VoxEU Column Monetary Policy

Using price-level targeting to escape the zero bound on nominal interest rates

The Global Crisis and Great Recession dealt a blow to inflation targeting as a good monetary policy framework, and several prominent economists and central bankers have suggested that price-level targeting could help in bringing the economy back to normal. This column argues that although a newly established policy regime could well have low initial credibility, this may not be a problem as credibility can improve over time and lead to convergence toward the target equilibrium.     

The Global Crisis that started in 2007 shook the confidence in inflation targeting as a well performing monetary policy framework. The crisis resulted in policy interest rates being stuck near zero levels for a very long time in the US and Europe. An earlier crisis in Japan led to very low rates since the mid-1990s. The so-called zero lower bound (ZLB) constraint for policy interest rates led to new interest in ways to avoid or get out of the ZLB regime (also called the ‘liquidity trap’).

Some prominent central bankers have made calls to reform the monetary policy framework. One particular suggestion has been that price-level targeting could be a more appropriate framework for monetary policy rather than inflation targeting. Evans (2012) argued that price-level targeting might be used to combat the liquidity trap. Carney (2012) made a related suggestion that with policy rates at ZLB, "there could be a more favourable case for nominal GDP targeting" (nominal GDP targeting is related to price-level targeting).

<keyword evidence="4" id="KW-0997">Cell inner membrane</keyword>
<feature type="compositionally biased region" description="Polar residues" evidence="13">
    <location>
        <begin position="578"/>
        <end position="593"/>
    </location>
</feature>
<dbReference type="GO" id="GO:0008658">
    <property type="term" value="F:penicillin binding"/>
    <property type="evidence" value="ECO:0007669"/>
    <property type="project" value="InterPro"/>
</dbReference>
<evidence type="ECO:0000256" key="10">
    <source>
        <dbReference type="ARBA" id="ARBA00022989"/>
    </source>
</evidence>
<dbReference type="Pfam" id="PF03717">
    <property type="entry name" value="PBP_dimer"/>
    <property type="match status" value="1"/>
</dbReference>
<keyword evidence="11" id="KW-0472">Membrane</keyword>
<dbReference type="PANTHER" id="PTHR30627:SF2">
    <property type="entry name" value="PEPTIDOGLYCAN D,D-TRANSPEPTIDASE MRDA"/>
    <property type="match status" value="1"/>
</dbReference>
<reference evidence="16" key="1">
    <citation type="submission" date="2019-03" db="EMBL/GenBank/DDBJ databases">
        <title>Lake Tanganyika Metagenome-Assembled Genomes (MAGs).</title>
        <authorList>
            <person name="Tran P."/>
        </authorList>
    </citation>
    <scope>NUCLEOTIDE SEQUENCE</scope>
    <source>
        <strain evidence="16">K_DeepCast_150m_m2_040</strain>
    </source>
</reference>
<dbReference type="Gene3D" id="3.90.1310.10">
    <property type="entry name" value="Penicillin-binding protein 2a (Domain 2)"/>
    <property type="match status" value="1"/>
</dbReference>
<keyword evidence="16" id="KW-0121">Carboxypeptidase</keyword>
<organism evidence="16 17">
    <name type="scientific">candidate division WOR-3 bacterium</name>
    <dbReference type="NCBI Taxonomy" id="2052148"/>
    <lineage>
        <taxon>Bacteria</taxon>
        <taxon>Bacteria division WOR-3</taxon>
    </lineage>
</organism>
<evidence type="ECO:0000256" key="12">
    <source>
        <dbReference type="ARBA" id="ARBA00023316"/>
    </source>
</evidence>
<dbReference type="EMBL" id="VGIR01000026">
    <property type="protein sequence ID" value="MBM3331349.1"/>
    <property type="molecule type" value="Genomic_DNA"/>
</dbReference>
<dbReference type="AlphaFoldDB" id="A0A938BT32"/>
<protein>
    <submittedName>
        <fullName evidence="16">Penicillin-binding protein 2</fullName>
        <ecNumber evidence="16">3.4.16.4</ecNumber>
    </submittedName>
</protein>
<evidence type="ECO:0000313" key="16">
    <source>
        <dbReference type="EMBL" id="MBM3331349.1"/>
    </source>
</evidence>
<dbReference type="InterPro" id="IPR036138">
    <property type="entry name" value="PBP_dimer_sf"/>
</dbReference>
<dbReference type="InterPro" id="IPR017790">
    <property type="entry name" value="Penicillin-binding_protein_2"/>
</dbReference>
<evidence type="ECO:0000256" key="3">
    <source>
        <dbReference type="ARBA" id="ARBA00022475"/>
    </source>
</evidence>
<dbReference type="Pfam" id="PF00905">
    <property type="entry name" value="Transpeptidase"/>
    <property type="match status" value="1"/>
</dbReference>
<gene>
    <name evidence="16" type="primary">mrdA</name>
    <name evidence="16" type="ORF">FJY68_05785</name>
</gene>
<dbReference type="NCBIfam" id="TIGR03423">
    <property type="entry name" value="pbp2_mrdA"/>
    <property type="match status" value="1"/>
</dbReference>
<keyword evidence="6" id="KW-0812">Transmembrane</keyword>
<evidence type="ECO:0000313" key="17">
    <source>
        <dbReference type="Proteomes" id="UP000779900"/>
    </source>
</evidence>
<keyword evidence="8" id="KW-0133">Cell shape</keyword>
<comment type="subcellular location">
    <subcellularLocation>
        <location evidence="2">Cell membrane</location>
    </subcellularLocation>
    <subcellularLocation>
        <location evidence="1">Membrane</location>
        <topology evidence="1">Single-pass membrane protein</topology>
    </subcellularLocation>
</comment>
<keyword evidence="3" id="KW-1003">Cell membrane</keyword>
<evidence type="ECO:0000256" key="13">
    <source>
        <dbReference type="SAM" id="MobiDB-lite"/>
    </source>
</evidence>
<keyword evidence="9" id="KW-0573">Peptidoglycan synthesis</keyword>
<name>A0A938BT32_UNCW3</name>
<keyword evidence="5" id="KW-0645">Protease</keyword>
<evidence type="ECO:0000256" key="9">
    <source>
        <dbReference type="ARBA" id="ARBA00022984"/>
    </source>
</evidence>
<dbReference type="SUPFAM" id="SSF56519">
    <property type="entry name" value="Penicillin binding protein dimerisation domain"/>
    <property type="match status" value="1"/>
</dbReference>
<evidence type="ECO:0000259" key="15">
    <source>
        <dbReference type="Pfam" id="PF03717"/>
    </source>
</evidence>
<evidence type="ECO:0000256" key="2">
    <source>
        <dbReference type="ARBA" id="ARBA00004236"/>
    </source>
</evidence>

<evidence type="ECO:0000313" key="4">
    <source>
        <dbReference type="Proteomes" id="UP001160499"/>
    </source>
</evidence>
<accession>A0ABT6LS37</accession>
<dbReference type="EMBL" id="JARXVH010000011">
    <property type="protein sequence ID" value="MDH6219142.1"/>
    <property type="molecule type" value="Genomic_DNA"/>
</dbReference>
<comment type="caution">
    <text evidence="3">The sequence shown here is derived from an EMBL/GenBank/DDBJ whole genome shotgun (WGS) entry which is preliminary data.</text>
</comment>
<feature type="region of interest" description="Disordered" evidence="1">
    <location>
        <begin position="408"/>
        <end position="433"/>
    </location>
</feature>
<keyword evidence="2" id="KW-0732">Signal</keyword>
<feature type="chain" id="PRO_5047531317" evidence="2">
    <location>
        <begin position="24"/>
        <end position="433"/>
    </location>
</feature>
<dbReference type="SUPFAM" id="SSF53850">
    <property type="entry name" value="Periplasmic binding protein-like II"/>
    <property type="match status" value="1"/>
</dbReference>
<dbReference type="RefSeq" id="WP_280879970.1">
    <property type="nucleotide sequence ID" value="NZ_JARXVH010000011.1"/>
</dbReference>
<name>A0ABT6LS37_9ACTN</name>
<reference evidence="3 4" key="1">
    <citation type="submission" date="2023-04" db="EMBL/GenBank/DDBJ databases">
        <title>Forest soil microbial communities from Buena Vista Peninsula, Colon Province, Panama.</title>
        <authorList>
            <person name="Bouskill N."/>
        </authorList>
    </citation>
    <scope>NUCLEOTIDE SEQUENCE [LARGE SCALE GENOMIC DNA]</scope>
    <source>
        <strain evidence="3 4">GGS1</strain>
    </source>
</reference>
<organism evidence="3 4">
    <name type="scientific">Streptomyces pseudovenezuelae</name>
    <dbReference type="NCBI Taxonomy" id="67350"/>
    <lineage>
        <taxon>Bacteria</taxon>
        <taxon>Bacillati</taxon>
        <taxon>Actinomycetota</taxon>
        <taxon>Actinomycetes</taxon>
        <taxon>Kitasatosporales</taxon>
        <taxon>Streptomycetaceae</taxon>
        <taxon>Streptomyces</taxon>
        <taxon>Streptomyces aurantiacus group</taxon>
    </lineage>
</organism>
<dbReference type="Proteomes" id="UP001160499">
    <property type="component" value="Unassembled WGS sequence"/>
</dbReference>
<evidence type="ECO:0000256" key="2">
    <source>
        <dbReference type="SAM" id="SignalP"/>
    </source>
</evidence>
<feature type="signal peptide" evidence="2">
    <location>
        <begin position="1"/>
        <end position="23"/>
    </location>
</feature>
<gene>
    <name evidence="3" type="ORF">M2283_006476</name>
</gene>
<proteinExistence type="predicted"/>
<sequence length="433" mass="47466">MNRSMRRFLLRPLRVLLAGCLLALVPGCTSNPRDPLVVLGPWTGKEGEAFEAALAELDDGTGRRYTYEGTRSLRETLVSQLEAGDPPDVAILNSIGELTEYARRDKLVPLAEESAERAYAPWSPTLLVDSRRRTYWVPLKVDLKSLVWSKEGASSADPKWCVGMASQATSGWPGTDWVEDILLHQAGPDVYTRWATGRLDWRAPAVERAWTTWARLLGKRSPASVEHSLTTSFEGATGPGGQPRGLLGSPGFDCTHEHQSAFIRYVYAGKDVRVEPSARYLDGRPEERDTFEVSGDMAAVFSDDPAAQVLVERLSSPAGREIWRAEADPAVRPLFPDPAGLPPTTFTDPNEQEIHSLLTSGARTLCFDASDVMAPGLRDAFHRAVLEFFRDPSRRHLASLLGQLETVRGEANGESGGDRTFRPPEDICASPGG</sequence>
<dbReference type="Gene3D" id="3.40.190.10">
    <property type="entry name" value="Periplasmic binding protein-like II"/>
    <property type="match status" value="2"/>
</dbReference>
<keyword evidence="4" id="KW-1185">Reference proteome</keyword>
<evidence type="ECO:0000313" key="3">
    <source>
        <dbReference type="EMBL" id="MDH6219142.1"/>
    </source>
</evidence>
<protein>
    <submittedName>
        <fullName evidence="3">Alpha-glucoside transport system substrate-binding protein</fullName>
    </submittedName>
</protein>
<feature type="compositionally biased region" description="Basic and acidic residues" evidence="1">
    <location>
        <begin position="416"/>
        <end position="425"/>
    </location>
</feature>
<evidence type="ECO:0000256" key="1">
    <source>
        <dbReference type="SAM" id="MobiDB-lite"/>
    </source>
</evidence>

More recently, Williams (2017) and Bernanke (2017) have expressed support for flexible price-level targeting. Bernanke advocates temporary price-level targeting as an alternative framework for monetary policy. Bullard (2018) recommends a further study of price-level targeting.

Interestingly, despite the strong advocacy mentioned above, there is in fact very little actual experience with price-level targeting. Historically, the closest example to our knowledge is Sweden, which a long time ago in the 1920s and 1930s briefly flirted with monetary policy somewhat akin to price-level targeting. Jonung (1979) and Berg and Jonung (1999) discuss two episodes of price-level stabilisation in Sweden in 1921-22 and in the 1930s.

Recent research on price-level targeting

Most of the academic literature on price-level targeting employs the rational expectations (RE) framework.1 A seminal paper, Eggertsson and Woodford (2003), considers optimal monetary policy and a modified form of price-level targeting under RE in a liquidity trap. Eggertsson and Woodford argue that price-level targeting gives guidance in terms of history-dependence of monetary policy and is a good policy under the ZLB constraint.

Rational expectations, however, implies a very strong assumption about agents' knowledge of the economy. This is so especially if the economy is in a recession and faces risks of deflation. The assumption of RE becomes informationally very demanding in such a scenario. Ambler (2009) and Hatcher and Minford (2014) comment on the role of the RE assumption and mention some alternatives, but do not systematically analyse the significance of imperfect knowledge.

In a recent paper, we relax the RE assumption and analyse price-level targeting as a monetary policy framework under conditions of imperfect knowledge and learning. They present a systematic analysis of its role for escaping the liquidity trap (Honkapohja and Mitra 2018).

Limited initial credibility suffices

Credibility of price-level targeting is likely to be fairly low upon its introduction when the ZLB prevails. We emphasise that the performance of price-level targeting should be assessed in the presence of endogenously evolving credibility of such monetary policy. The key question is whether this credibility can improve over time.2 Remarkably, it turns out that the economy can escape from the ZLB even if the initial credibility of a newly introduced price-level targeting regime is only slightly positive.